Alabama’s Governor Kay Ivey Schedules Special Senate Election, Slams Ex-Gov. Bentley

Alabama’s Governor Kay Ivey Schedules Special Senate Election, Slams Ex-Gov. Bentley

Alabama has a new governor and she’s overturning business-as-usual. A week after taking over from disgraced Gov. Robert Bentley, Kay Ivey overturned one of his key decisions. She announced that a special election to replace ex-Senator Jeff Sessions — now the U.S. Attorney General — would take place this year.

Bentley refused to schedule a special election. Instead, he intended for his appointee to the Senate, Luther Strange, to hold the position until the regular election in 2018 — giving Strange plenty of time to establish himself as a fact of life in the minds of voters.

Ivey wasn’t having it, nor was she subtle in her criticism of her predecessor. In making the announcement, she said:

I promised to steady our ship of state. This means following the law, which clearly states the people should vote for a replacement US Senator as soon as possible. The new US Senate special election dates this year are a victory for the rule of law.

The rule of law — what a novel concept for the state of Alabama after six years of enduring the rule of scandal-plagued Bentley. The former governor resigned last week rather than face impeachment charges stemming from a sex scandal and criminal investigations. In an interesting twist, it’s the man’s wife — now ex-wife — who precipitated his fall. That’s another story, but you can read about it by clicking this link.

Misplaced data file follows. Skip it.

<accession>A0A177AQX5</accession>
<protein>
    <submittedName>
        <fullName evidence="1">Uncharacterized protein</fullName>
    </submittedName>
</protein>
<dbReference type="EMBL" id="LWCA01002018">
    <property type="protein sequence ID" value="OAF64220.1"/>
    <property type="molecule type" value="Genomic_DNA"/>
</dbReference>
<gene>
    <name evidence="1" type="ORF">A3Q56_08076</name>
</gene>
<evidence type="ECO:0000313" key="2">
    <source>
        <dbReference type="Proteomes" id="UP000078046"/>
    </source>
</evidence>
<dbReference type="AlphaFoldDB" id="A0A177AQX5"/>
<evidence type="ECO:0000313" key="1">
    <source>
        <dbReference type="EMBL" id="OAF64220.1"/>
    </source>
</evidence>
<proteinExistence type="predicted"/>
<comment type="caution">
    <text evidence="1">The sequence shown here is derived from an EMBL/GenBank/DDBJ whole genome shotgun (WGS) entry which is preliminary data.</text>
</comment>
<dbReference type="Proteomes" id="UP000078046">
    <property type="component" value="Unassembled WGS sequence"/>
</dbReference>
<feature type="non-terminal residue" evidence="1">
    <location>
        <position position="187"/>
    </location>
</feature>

Luther Strange was the Alabama Attorney General until appointed to the Senate seat. He plans to run in the special election, scheduled for August. 

It’s Ivey’s statement that she’s following the law because it ‘clearly states’ what is supposed to happen that constitutes a back-of-the-hand smack at Bentley. The Alabama Legislative Black Caucus, Secretary of State John Merrill, and State Auditor Jim Zeigler had all made the case that Bentley wasn’t conforming to the law — to no avail.

According to

Code of Alabama, Section 36-9-8, says that if a vacancy occurs in a Senate seat more than four months before a general election, the governor is to call a special election ‘forthwith.’

Sounds pretty clear — but Bentley insisted that all he had to do was announce the date for the election “forthwith.” He was alone in his interpretation, but what would that matter to a man who had grown accustomed to flouting the law?

One advocate for an earlier election, Rep. Chris England, D-Tuscaloosa, had this to say about the statement from Governor Ivey:

Governor Ivey’s announcement this morning puts us one step closer to turning the page on this ugly and shameful period in our state history. This demonstrates a departure from the backroom politics that we have seen for too long in Montgomery. The people of Alabama have the right to decide who represents our state and now they will have that opportunity.

One can only hope that the people of Alabama will reject the candidate who came out of the swamp called ‘backroom politics.’

Feature photo, Gov. Kay Ivey and former Gov. Robert Bentley, official U.S. Air Force photo.

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